The Poor You Will Have with You Always

Speaker: John McLarty

Audio Recording:

Sermon for Green Lake Church of Seventh-day Adventists

For June 30, 2018

Texts: Deuteronomy 15:6-11, John 12:1-8

Poor people are much in the news. Here in Seattle we’re confronted by burgeoning homelessness. On our nation’s southern border there is the ugly spectacle of legal brutality intended to terrorize poor people in Central America to deter them from seeking sanctuary in our country. Across Europe there is fierce debate about how to respond to waves of desperate poor people fleeing Africa and the Middle East. Even Canada is roiled by arguments about poor people seeking sanctuary. Poor people. They are a big problem.

The media world is full of passionate words about poor people. Since we are Christians, it is good for us to consider what the Bible has to say about poor people.

Let’s begin with the story that includes the famous phrase uttered by Jesus:  “The poor you will have with you always.”

The story:

Six days before the Passover celebration began, Jesus arrived in Bethany, the home of Lazarus–the man he had raised from the dead. A dinner was prepared in Jesus’ honor. Martha served, and Lazarus was among those who ate with him. Then Mary took a twelve-ounce jar of expensive perfume made from essence of nard, and she anointed Jesus’ feet with it, wiping his feet with her hair. The house was filled with the fragrance.  But Judas Iscariot, the disciple who would soon betray him, said,  “That perfume was worth a year’s wages. It should have been sold and the money given to the poor.”   This he said, not that he cared for the poor; but because he was a thief, and had the bag, and bare what was put therein. Jesus replied, “Leave her alone. She did this in preparation for my burial. You will always have the poor among you, but you will not always have me.”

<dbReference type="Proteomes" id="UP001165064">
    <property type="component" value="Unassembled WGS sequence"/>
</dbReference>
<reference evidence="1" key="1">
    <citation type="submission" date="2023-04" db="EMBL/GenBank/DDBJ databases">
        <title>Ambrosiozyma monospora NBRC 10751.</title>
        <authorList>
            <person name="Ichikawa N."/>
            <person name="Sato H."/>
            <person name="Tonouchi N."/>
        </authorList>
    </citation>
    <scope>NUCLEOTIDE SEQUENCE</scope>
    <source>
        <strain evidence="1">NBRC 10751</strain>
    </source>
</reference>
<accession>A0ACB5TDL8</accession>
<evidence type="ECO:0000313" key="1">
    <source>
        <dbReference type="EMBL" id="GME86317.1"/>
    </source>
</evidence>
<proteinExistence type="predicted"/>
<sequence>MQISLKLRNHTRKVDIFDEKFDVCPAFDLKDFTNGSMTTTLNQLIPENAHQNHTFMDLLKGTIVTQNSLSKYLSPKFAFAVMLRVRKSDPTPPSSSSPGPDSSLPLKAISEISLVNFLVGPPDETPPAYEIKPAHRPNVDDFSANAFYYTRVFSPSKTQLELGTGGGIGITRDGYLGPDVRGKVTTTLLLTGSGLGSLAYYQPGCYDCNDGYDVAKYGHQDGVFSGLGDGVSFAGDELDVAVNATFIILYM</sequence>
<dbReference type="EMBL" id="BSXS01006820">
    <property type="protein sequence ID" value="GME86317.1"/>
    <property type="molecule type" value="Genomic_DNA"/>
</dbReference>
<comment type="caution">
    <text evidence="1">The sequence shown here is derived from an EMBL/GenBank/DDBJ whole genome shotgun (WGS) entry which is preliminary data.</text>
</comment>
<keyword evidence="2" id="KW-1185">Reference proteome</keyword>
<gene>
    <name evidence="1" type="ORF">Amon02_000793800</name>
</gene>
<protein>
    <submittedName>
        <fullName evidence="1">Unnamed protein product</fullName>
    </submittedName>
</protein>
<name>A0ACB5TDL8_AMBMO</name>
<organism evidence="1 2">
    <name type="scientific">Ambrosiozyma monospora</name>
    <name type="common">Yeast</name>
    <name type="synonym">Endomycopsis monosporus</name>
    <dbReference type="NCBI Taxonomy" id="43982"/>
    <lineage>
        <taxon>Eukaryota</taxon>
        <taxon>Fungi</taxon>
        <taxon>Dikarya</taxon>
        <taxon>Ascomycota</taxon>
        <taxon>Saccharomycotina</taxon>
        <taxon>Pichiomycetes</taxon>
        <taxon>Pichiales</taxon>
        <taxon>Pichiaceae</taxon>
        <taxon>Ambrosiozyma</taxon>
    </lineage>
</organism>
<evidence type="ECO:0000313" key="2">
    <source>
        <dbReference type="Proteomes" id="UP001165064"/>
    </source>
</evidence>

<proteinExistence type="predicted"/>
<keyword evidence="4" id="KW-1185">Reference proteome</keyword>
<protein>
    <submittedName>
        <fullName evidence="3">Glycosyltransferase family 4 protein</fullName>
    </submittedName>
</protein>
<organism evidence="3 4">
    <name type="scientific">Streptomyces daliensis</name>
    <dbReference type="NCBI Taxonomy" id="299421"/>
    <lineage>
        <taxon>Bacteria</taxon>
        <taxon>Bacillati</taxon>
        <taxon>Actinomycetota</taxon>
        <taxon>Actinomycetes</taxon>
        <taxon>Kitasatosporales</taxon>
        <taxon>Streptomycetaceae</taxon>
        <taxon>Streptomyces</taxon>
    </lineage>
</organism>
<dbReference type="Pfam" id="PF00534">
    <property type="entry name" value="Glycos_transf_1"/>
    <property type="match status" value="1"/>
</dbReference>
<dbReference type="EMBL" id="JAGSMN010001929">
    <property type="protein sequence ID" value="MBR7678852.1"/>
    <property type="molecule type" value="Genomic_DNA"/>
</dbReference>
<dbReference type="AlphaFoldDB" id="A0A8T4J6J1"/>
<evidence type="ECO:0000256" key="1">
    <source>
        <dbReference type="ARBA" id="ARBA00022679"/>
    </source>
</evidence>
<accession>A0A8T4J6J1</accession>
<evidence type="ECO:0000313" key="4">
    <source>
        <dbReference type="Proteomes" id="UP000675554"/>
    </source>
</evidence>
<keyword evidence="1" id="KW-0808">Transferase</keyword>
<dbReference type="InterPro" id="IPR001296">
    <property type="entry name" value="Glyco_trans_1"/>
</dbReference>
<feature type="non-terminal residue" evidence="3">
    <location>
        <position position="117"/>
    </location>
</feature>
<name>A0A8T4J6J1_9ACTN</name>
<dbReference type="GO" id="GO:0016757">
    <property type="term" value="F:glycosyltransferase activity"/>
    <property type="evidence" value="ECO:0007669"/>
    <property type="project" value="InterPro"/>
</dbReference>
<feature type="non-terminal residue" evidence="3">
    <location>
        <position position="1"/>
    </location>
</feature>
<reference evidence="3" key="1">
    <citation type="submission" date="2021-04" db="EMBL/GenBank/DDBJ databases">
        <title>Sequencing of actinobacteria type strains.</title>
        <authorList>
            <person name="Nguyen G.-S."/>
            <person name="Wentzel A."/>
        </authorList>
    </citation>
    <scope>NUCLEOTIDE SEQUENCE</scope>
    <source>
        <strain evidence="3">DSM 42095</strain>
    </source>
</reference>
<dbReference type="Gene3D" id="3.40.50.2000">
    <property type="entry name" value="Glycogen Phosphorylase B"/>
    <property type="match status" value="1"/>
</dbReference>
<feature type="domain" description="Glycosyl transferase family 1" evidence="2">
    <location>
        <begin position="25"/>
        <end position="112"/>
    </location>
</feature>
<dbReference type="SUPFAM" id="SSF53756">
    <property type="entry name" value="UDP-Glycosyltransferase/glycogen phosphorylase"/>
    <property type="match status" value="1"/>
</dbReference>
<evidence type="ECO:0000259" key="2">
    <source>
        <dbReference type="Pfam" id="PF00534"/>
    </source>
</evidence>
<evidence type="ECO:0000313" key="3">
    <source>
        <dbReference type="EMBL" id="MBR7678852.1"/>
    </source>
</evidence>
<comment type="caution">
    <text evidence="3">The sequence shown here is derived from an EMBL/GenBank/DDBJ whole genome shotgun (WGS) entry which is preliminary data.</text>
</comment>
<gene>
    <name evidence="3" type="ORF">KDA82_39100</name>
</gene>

[John 12:1-8 NLT Accessed via Blue Letter Bible. Com].

Judas used a publicly-professed concern for the poor to argue against an extravagant personal gift for Jesus. But he wasn’t really concerned about the poor. He was concerned about the pocketbook that he managed. This reminds me of contemporary protestations: We should care for our veterans before we give money to lazy people on welfare. I agree that veterans should be first in line, but many who say such things actually oppose giving “their money” to anyone through the agency of government–including veterans. More recently I have read protests that we should spend money on citizens instead of on desperate foreigners. I think this prioritization is correct. However, the protest is disingenuous because many of those speaking this way oppose giving their money to anyone through the agency of government–especially those Americans who need food stamps.